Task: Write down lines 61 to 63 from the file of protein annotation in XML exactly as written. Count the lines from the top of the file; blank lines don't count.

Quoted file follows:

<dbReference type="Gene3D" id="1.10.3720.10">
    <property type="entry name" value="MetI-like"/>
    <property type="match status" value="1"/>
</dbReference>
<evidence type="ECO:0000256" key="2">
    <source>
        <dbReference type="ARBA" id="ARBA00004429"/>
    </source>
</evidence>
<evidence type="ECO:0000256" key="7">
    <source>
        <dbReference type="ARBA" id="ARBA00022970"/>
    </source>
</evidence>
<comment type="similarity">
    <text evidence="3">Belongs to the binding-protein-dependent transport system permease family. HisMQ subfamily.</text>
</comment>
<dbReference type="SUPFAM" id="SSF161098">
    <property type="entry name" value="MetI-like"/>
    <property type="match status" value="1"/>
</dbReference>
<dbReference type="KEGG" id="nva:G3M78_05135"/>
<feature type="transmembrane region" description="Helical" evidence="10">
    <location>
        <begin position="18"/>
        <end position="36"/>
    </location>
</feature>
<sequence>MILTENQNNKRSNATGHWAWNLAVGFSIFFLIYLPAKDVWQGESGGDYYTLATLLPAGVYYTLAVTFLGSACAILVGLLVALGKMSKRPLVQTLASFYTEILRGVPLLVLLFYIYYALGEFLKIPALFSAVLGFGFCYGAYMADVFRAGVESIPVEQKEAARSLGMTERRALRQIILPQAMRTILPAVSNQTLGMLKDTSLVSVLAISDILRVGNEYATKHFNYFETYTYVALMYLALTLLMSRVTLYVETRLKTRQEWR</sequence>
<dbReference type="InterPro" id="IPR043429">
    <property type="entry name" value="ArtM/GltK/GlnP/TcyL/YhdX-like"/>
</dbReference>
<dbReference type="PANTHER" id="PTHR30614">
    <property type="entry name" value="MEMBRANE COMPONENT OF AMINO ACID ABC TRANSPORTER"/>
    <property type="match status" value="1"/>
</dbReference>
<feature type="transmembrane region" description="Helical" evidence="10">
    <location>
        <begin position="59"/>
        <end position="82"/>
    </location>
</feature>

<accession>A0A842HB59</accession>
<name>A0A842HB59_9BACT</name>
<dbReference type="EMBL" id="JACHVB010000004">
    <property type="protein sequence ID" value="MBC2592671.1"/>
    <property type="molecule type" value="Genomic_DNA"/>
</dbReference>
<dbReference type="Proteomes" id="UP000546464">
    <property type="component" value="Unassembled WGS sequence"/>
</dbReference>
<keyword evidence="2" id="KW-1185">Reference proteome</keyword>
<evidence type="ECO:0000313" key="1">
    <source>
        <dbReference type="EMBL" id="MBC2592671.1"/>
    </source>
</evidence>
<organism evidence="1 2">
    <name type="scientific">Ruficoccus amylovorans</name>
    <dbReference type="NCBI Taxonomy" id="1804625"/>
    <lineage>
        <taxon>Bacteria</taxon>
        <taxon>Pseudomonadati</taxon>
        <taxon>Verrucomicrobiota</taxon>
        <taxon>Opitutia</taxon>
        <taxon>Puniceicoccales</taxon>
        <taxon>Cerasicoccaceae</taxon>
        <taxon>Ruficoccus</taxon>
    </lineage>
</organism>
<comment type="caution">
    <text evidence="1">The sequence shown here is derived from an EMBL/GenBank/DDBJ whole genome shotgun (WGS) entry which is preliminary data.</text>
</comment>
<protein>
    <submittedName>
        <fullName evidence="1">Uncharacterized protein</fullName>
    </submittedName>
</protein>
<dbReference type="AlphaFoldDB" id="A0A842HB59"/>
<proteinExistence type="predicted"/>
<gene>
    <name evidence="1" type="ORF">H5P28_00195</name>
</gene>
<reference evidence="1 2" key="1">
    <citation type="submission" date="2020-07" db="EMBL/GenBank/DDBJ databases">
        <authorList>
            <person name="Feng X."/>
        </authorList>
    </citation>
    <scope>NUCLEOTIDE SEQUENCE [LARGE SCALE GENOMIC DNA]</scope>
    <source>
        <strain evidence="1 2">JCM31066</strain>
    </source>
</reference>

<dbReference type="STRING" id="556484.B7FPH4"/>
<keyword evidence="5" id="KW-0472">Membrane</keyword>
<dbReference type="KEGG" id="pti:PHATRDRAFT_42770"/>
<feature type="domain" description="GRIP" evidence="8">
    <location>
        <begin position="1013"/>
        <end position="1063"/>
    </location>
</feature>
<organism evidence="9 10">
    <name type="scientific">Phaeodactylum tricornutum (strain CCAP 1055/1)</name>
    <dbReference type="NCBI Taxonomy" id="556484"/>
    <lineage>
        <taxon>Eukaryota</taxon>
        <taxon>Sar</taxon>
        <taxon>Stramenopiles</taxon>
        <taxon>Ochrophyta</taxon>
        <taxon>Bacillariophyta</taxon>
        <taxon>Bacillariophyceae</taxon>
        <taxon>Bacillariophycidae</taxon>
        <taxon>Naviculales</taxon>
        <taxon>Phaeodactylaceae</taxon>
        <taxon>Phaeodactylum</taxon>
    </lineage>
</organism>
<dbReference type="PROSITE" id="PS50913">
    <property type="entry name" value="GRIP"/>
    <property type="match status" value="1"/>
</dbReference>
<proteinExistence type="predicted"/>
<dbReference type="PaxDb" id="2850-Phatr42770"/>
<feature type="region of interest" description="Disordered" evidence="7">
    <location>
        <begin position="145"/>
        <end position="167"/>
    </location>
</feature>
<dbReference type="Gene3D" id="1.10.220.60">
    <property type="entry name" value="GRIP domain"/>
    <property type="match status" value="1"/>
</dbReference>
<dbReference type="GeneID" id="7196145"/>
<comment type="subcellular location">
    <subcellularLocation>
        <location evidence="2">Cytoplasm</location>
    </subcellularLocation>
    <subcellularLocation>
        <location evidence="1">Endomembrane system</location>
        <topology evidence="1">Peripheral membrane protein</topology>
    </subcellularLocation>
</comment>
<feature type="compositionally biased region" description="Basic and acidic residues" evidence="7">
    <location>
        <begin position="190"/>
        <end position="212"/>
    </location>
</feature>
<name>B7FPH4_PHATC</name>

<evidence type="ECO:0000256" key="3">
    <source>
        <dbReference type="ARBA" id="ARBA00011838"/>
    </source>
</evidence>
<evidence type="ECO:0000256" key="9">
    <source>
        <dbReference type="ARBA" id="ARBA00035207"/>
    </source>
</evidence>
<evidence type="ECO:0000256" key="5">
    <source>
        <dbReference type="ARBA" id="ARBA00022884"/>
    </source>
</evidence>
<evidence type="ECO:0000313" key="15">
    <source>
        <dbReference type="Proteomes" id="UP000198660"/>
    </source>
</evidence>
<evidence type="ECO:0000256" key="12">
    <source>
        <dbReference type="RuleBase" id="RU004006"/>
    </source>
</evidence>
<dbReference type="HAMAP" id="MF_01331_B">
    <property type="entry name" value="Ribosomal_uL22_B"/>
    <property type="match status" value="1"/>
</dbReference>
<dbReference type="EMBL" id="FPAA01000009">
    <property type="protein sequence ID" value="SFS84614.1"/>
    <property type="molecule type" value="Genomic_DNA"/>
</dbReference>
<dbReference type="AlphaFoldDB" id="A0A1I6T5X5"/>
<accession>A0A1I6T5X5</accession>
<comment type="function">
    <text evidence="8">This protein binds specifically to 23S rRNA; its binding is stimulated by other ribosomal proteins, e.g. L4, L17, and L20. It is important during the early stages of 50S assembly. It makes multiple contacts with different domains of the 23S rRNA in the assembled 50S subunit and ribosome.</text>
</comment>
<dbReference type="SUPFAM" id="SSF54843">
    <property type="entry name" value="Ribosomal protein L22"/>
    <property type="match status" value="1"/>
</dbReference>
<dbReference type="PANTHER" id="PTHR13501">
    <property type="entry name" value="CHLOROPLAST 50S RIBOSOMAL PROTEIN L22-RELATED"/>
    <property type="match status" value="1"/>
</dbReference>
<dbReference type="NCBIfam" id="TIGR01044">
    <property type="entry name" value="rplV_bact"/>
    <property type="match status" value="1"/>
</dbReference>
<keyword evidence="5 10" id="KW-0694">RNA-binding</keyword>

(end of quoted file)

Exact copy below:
    <lineage>
        <taxon>Bacteria</taxon>
        <taxon>Pseudomonadati</taxon>